WWE

WWE Hall of Famer Hacksaw Jim Duggan talks about past experiences in the Royal Rumble

Written by Doug Rush

WWE Hall of Famer Hacksaw Jim Duggan talks about past experiences in the Royal Rumble

Last weekend, the WWE held its annual Royal Rumble event, which has been ongoing since 1988.

The latest winner was Brock Lesnar, who won his second ever Rumble event; his first one was back in 2003.

34 years ago, it was Hacksaw Jim Duggan who won the inaugural event. Back then, it was only 20 entrants before it was updated to 30 men. In 2011, they made the event with 40 entrants. In the 2018 Greatest Royal Rumble, there were 50 men.

When Duggan was asked what was the key to winning the event, his key was to stay away from the people in it. “Try to stay away from people,” says Hacksaw Jim Duggan in an interview with Betway Insider. “The less time you’re in contact with people, the longer you’re in the ring.”

Duggan was never known for staying away from anyone, as he was a fierce brawler who always went toe-to-toe with his opponents. But not everyone is like Duggan, who brawled with the likes of Andre the Giant in his career, so his suggestion was to stay in the corners and fight there.

“The whole thing is about longevity,” explains the retired wrestler. “That’s why when you watch the Royal Rumble, everyone goes straight to the corners. That’s a safe place.”

In 1988, Duggan entered number 13 of 20, and survived until the end, last eliminating The One Man Gang.

After the initial Rumble, Duggan competed in the 1991 and 1992 Royal Rumbles, but he was unsuccessful in them. He returned as a surprise entrant in the 2009 Royal Rumble at number 29. Duggan returned to the event in 2012 as number 19.

Duggan mentioned that one of the keys to the event is to get that late draw into the event.

“You want to be aggressive, you want to be strong, you want to be quick, and luck of the draw has a lot to do with it as well,” he says. ”It’s always better to come in later. You’re fresher than the guys who’ve been out there longer. For the first five guys, that’s a long time in the ring. You can be kicking butt and then somebody comes up behind you and that’s it. It’s very different to a singles fight. I liked being able to control the pace in a fight, but in a battle royale or a Royal Rumble, forget about it. Nobody’s controlling nothing, it’s like the Wild West out there.”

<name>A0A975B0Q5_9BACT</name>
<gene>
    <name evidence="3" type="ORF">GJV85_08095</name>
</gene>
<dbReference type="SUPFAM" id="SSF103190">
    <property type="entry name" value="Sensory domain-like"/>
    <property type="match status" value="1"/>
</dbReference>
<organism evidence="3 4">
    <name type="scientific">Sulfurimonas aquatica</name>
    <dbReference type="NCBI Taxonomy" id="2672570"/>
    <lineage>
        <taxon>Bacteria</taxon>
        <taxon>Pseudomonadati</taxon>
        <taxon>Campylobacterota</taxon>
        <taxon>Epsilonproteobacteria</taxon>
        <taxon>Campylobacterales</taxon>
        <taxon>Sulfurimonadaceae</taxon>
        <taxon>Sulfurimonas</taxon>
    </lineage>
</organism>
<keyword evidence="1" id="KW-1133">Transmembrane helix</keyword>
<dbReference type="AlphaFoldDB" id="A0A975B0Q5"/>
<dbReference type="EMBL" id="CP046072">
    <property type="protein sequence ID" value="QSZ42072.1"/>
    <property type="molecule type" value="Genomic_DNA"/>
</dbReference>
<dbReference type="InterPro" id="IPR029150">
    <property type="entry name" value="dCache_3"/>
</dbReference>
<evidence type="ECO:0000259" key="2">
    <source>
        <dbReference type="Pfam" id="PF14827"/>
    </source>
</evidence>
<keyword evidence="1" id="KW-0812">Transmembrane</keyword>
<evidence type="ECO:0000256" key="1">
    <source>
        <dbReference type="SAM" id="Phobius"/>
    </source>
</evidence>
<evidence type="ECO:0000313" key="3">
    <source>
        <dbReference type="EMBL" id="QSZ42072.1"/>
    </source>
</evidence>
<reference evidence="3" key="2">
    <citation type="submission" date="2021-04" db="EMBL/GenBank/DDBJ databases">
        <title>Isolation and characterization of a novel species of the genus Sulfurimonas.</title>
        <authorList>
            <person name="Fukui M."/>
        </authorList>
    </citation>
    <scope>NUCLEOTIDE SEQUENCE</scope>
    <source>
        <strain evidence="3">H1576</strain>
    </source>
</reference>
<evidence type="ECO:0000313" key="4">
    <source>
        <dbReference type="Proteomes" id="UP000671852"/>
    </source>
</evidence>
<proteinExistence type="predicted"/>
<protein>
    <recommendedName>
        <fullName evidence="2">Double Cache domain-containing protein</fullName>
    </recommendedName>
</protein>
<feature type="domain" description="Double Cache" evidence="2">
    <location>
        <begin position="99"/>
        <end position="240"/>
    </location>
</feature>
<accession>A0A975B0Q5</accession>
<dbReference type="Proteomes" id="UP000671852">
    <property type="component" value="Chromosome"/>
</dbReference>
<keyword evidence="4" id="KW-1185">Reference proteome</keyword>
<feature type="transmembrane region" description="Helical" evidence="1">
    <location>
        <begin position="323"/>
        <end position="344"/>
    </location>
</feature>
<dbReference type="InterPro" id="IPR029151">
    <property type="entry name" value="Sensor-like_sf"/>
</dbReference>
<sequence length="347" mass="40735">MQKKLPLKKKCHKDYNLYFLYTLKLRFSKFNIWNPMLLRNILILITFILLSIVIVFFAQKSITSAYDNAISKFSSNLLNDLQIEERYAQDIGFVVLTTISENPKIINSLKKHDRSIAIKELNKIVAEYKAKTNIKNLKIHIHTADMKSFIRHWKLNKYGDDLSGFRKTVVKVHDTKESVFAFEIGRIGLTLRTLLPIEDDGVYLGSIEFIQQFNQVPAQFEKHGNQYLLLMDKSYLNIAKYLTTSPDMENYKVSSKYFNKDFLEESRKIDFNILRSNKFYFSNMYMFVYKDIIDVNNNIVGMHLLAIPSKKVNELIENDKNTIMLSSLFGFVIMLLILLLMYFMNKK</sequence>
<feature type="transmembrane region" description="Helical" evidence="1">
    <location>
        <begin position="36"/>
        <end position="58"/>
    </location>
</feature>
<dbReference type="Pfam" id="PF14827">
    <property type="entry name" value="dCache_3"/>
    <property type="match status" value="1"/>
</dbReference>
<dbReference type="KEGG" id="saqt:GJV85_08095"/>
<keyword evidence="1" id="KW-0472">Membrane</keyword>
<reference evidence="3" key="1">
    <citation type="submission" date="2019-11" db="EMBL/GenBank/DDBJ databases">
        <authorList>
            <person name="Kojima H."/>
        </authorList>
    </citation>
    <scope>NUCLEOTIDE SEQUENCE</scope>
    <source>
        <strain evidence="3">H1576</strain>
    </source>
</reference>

In this past Saturday’s event, it was Lesnar who entered number 30, was fresh, strong and threw out several competitors to win. A year earlier, it was Edge who won the 2021 Royal Rumble entering number one.

Both Lesnar and Edge are in their mid 40’s when they entered and won. In 2012, Duggan was 58 years old, so things weren’t as easier as they were in 1988, when he was 34 years old.

“Everything about the Royal Rumble in 2012 was harder,” he says. “I knew it would be a challenge because all the kids were 15 or 20 years younger than me. I wasn’t in my prime anymore and I was worried about how I looked physically. I wore trunks and boots and as I got older, my trunks just kept getting bigger and bigger. It’s a show that millions of people are going to watch, so you have all that anxiety. Multiply that by 10 when they throw you into a pay-per-view and add another five when people know you’re Hacksaw and you won the first one.”

Duggan, now 68 years old and who recently recovered from surgery to eliminate prostate cancer, has said that his wrestling days are definitely over.

Duggan was inducted into the WWE Hall of Fame at Wrestlemania 27 weekend back in 2011.

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About the author

Doug Rush

Doug Rush is entering his 18th season as a writer. His career dates back to when he was with The Asbury Park Press covering high school football, The Harlem Globetrotters and The Lakewood Blueclaws.


In 2009, he joined Bleacher Report, covering the New York Yankees and New York Giants, amassing over 2 million reader views.


After 2013, he left B/R to join Sports Media 101 to cover the Yankees and Giants. While with Sports Media 101, Rush was named to the Pro Football Writers Association of America. He was there until July of 2016.

In January of 2018, Rush joined USA Today as part of the Giants Wire staff to cover the Giants. He is still currently with them, as he does weekly analysis for them during the season.


In September of 2021, Rush joined Pro Sports Extra, where he will be covering MLB, the NFL, NBA, WWE and AEW.


Doug is from Toms River, New Jersey where he has two children, Carson and Peyton.